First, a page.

• Remove running rigging
  • Drop flag halyards
  • Plug boom and secure with line
  • Wash all salt off decks and rigging
  • Disconnect backstay antenna
  • Seal engine blower
  • Seal holding tank vent
  • Rinse anchor chain, dry and treat rust
  • Remove radio antennas, ais
  • Seal dorade vents
  • Seal lazarette with gasket material
  • Plug hawsepipe
  • Seal every hole into the boat (cockroaches, termites, rats, wasps)
  • Remove wind generator blades
  • Grease winches
  • Bird-proof rails and spreaders with monofilament
  • Coat thick wax on fiberglass
  • Empty/stow all jerry cans
  • Fill propane tanks
  • Clean/stow grill

INSIDE

  • Unplug all electronics
  • Remove batteries from all electronics
  • Hide valuable gear
  • Remove speed impeller
  • Oil all pumps (bilge/sump/etc)
  • Inspect/service all seacocks
  • Bleach and vinegar chain locker
  • Clean out every compartment
    • Bleach
    • Inventory
    • Take pictures of expensive gear
    • Wipe with vinegar
    • Leave ventilated
  • Clean and vasoline all ports
    • Cover with foil and curtains
  • Galley
    • Give away all perishables and dry goods likely to attract bugs (flour, pasta, etc)
    • Empty all food storage (pantry, spice racks, etc), bleach, vinegar, spray with bug spray (leave empty)
    • Defrost, bleach fridge/freezer, spray with bug spray, leave open
    • Deep clean stove/oven (especially under and behind), spray bug spray, leave bug/rat traps under/behind
    • Clean/bleach sump pump, spray with bug spray
  • Deep clean bilges, spray for bugs, leave roach and rat traps
  • Clean all surfaces (ceilings, walls, cabinets, floors) to rid salt, dust, and mold
    • Wipe with vinegar solution
  • Wash/dry all fabrics left aboard (clothing, foulies, cushion covers, towels, curtains, etc)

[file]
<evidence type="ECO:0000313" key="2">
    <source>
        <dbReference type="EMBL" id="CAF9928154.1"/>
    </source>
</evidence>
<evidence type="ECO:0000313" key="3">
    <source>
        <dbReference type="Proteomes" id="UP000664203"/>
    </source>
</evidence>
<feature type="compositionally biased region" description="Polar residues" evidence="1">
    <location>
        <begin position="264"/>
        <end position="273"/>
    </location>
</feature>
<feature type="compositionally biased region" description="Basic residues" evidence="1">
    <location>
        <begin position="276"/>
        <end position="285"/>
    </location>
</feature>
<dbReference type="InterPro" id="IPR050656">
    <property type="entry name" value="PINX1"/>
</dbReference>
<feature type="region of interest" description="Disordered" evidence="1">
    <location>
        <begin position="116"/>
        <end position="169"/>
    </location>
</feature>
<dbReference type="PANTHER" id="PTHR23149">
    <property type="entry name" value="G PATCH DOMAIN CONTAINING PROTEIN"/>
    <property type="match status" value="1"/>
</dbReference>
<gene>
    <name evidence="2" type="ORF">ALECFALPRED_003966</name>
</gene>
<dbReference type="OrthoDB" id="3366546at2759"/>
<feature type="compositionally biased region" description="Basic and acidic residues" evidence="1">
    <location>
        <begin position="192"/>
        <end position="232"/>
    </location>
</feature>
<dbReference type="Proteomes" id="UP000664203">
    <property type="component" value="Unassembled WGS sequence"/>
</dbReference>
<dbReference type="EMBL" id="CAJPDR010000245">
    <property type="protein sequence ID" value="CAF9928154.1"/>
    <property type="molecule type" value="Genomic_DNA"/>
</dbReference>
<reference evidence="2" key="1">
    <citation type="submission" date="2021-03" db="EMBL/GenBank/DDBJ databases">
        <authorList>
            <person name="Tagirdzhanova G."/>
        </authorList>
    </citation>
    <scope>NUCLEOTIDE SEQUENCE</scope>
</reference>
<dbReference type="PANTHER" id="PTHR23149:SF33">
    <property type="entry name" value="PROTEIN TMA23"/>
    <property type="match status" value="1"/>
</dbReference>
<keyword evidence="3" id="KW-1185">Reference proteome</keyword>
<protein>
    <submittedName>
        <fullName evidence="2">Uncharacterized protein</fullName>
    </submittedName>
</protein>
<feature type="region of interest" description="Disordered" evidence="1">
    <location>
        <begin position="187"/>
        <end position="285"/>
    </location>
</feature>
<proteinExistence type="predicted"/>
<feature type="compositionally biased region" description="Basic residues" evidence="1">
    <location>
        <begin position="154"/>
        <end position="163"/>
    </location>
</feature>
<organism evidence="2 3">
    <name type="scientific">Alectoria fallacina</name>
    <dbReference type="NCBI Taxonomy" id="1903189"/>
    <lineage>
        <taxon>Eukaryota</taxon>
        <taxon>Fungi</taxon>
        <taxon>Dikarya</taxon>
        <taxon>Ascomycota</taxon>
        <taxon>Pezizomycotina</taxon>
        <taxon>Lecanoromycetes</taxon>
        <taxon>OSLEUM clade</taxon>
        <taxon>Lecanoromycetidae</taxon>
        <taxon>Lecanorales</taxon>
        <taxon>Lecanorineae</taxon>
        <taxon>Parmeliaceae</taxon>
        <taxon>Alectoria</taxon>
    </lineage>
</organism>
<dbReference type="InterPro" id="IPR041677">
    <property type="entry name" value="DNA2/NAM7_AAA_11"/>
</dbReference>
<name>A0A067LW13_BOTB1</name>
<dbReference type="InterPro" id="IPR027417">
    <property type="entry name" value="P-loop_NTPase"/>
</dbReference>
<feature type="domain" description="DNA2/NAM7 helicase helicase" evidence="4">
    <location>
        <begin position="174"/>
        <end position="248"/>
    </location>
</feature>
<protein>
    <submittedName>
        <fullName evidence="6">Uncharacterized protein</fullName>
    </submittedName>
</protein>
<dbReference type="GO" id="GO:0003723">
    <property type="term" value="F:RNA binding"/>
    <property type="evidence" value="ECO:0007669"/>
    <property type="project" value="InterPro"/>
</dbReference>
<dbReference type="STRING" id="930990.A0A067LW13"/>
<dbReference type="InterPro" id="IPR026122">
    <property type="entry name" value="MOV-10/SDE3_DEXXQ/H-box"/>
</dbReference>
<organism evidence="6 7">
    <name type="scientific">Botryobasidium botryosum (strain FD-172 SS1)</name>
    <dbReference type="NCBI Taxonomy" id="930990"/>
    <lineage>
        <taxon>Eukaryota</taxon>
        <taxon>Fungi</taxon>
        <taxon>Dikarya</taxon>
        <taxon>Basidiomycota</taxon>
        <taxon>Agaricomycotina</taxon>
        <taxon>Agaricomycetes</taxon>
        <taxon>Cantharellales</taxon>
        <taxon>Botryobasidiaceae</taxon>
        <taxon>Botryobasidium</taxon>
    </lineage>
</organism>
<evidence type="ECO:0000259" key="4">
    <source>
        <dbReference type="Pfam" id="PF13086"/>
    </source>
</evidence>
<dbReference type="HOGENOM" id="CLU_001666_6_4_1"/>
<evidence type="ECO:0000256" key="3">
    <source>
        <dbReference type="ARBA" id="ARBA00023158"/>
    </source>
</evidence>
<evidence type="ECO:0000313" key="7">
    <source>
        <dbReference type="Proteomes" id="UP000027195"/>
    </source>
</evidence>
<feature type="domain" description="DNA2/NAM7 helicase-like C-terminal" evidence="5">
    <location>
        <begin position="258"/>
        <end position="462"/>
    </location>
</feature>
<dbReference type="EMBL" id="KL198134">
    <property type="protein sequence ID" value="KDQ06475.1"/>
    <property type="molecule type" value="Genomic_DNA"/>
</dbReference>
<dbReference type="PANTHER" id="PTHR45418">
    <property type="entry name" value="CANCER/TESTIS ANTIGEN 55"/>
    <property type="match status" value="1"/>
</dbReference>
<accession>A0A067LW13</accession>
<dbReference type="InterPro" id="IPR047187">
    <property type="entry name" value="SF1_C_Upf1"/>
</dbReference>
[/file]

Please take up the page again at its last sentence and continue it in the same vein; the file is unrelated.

• Flush fresh water and vinegar solution down sink drains and toilets before closing seacocks
    • Cover toilet bowl with saran wrap to prevent evaporation
  • Set up alarm system with warning sign
  • Post emergency contact info in cockpit
  • Install dehumidifier on 12v timer with drain outlet to bilge
  • Pack laptops, iPads, hard drives, cameras to take off boat
  • Scan and electronically file copies of vessel documentation, cruising log, clearance papers, etc.; store in waterproof bags near nav table
  • Send inventory list to insurance

UNDERWATER

  • Change zincs on prop, shaft and strut
  • Inspect moorning shackles
  • Plug exhaust 
  • Plug shower sump outlet
  • Plug high water bilge outlet 
  • Chafe guard mooring pennant

WEEKLY/MONTHLY CHECKS

  • Check chafe on mooring lines
  • Inspect bilge, test bilge pump
  • Check battery charge
  • Clean scupper drains
  • Wash decks

It’s a long list… On the bright side, we are about halfway through!

Here are some pics of where Ellie will be spending cyclone season:

The view from Ellie's masthead as seen from our cyclone mooring. Copra Shed Marina below.
The view from Ellie’s masthead as seen from our cyclone mooring. Copra Shed Marina below.
View from the masthead towards town
View from the masthead towards town
The cabin has been a total disaster as we empty out every compartment and the MErmaid attacks it with bleach and then vinegar (to prevent mold)
The cabin has been a total disaster as we empty out every compartment and the Mermaid attacks it with bleach and then vinegar (to prevent mold)
How lucky am I? A hottie that doesn't mind getting grease under her fingernails!!
How lucky am I? A hottie that doesn’t mind getting grease under her fingernails!!
The market here is awesome!
The market here is awesome!

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We really hope we're not coming back to this in the spring!
We really hope we’re not coming back to this in the spring!
The market as seen from the mooring
The market as seen from the mooring
We thought we'd leave you with a sunset shot of Ellie at anchor off Paradise Resort, Taveuni. Cheers